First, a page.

The end clause of the definition of design in the Ordinance states that a design that defines the functionality of a device cannot be protected as a registered design. the meaning of the term functionality is as defined in Patent Law. There is always a tension between non-protectable functionality and registerable designs, see 430/67 Sharnoah LTD et al. vs. Tnuva Agricultural Cooperative of Israel LTD., P.D. 22(1) 114-116:
A mechanical device whose structure is dictated by usage, may be patent protectable but cannot be registered as a design. The only registration that the Commissioner can give is for a specific design which provides more than that needed for it to perform its function, but the fact that a specific design has functional advantages does not preclude it from being registered.
The functionality of an article does not prevent it being registerable as a design…There are those who say that the most functional design is the most aesthetic, but where a design is totally dictated by the function that the article is to fulfill and it is known that at the time of registration of the design there was no similarly efficient alternative for achieving the desired functionality, it cannot be registered as a design.
The reason is that where other designs for achieving the intended utility exist, one can no-longer claim that the design is totally dictated by function, and there is no mixing of design and patent registration, as someone else can fabricate his article with similar functionality, but a different design that the registration cannot prevent.
These considerations were used in the 2010 ruling concerning design numbers 44701, 46834 and 46835 to Petia LTD where it was stated:
One should consider whether the entire design is defined by the function. That means whether the design has an aesthetic element or whether the whole design is functional.
Thus the design application should provide the view that attracts customers and should be more than functional. the Examiner should consider whether a finished design is submitted, such that consumers can tell the difference between protected and non-protected designs with similar functionality.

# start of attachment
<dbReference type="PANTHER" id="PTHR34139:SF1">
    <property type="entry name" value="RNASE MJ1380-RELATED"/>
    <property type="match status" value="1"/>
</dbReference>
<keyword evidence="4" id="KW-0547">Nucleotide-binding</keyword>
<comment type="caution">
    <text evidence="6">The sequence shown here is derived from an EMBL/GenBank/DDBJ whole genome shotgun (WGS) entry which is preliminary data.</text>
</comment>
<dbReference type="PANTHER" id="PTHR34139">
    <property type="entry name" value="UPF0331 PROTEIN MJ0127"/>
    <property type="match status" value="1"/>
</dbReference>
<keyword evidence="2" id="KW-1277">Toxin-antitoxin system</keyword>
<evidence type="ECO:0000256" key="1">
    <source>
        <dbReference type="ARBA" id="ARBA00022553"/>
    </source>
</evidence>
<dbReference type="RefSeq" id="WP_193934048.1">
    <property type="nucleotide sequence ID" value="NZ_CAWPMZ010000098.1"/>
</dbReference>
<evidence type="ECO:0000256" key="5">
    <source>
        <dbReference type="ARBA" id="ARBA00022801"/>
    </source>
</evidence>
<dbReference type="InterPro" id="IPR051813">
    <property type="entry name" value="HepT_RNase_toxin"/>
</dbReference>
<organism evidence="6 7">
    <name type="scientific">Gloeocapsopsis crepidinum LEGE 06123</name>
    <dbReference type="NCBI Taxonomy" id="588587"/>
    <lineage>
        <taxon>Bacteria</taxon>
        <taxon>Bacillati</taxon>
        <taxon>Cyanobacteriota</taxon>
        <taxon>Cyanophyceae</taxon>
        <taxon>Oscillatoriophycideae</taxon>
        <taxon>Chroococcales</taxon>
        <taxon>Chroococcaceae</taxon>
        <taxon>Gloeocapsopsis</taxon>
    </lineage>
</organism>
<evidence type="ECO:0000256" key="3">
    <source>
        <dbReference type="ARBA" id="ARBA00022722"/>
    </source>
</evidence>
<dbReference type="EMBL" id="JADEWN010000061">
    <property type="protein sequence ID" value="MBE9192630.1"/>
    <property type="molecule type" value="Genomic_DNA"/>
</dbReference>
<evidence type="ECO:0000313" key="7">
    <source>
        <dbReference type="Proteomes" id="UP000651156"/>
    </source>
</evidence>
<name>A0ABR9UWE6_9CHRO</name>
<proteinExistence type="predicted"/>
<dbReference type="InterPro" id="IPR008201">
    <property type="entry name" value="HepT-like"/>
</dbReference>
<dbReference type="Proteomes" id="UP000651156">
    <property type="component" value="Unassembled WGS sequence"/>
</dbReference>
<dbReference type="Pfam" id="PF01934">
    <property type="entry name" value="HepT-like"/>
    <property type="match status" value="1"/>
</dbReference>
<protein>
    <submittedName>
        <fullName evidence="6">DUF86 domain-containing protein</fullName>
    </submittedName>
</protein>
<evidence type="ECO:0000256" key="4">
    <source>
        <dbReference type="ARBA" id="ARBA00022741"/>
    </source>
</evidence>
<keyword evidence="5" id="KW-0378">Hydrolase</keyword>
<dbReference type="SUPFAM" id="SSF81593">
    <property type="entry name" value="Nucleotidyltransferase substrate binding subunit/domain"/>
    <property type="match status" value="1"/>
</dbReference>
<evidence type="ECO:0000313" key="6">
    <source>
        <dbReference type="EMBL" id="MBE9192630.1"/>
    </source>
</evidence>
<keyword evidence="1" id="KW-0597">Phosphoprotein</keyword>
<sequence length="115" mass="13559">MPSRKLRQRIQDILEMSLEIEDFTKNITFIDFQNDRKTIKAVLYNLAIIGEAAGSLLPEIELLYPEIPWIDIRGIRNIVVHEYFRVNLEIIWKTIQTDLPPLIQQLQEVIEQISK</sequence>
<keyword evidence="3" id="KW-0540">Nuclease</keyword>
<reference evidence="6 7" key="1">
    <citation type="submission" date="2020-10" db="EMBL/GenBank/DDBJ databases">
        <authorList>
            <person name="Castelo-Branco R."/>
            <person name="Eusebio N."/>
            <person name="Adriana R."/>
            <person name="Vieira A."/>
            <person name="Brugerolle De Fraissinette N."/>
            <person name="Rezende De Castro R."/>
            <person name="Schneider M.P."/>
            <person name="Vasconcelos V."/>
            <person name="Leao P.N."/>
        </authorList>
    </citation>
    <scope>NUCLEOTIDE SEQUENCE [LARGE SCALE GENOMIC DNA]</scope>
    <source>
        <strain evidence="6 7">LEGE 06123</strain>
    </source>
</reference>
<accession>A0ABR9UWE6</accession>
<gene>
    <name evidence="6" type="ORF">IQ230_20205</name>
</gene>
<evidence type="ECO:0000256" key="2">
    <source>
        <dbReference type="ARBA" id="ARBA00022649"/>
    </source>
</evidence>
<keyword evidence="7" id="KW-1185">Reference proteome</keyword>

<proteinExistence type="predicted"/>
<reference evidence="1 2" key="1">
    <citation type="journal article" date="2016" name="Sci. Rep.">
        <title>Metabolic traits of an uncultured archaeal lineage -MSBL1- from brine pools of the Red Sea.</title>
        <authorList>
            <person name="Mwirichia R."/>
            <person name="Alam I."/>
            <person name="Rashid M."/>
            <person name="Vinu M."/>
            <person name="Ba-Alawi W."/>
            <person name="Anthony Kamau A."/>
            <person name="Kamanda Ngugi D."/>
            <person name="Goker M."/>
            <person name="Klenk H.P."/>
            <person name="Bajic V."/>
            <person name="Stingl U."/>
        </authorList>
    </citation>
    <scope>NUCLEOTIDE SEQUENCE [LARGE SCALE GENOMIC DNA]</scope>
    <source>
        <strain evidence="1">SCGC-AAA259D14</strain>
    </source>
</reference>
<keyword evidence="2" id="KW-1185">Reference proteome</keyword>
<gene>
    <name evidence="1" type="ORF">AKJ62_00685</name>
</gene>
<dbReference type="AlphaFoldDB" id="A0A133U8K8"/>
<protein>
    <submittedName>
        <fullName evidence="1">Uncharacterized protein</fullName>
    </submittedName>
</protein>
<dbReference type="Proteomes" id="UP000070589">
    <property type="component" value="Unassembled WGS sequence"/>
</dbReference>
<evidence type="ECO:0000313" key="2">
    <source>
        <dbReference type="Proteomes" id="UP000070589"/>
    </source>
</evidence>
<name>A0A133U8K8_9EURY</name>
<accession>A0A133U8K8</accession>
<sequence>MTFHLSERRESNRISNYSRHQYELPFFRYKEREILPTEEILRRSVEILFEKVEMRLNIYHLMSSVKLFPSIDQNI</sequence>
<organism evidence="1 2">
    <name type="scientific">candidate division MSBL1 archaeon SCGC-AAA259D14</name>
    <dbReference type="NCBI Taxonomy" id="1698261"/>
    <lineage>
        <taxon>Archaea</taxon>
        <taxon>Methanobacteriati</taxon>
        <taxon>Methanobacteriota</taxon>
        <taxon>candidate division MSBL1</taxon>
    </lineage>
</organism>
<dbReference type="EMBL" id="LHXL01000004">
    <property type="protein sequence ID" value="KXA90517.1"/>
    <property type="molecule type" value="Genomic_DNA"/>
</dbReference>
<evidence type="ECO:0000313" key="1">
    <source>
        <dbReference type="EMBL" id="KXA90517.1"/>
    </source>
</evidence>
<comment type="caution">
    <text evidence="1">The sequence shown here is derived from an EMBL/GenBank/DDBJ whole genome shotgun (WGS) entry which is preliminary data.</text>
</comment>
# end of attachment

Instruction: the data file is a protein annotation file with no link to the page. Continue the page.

As to the quality of the Drawings – this issue has been discussed with respect to 47337 and 47338 Global Opportunities Investment group (2/8/12) section 14:
The Figures and drawings of a design are the common language between the designer and the consumer who purchases or uses the article and whose eye the examiner is supposed to judge by 7125/98 Micromal Industries Jerusalem vs. Klil Industries, P.D. 57(3) 710-711; 1187/94 Sela vs. Akerstein 5756 (2), page 291. The currently submitted images are not in the form that the consumer can understand. The requirement is different from that of Engineering drawings which provide full details for assembling or constructing an article and are a common language between designer and manufacturer, and require dimensions, details of hidden elements, sections and internal elements which are not part of the design (for registration purposes). The requirement of the design illustration may be learned from the purpose of the registration and from the relevant case-law:
The importance of design registration, like all other public registrations, is to provide public information regarding that protected. If the certificate does not clearly show what is protected, this purpose is not achieved (TA (central) 09-06-21130 Oren Yoram Packaging LTD. vs. Scholnick H.Y. LTD et al. 7 Oct 2010 paragraph 21). The figure itself must teach the properties protected by the design. If the figures do not show the main property in primary clear view, it must be concluded that such a design registration does not protect this property – section 22.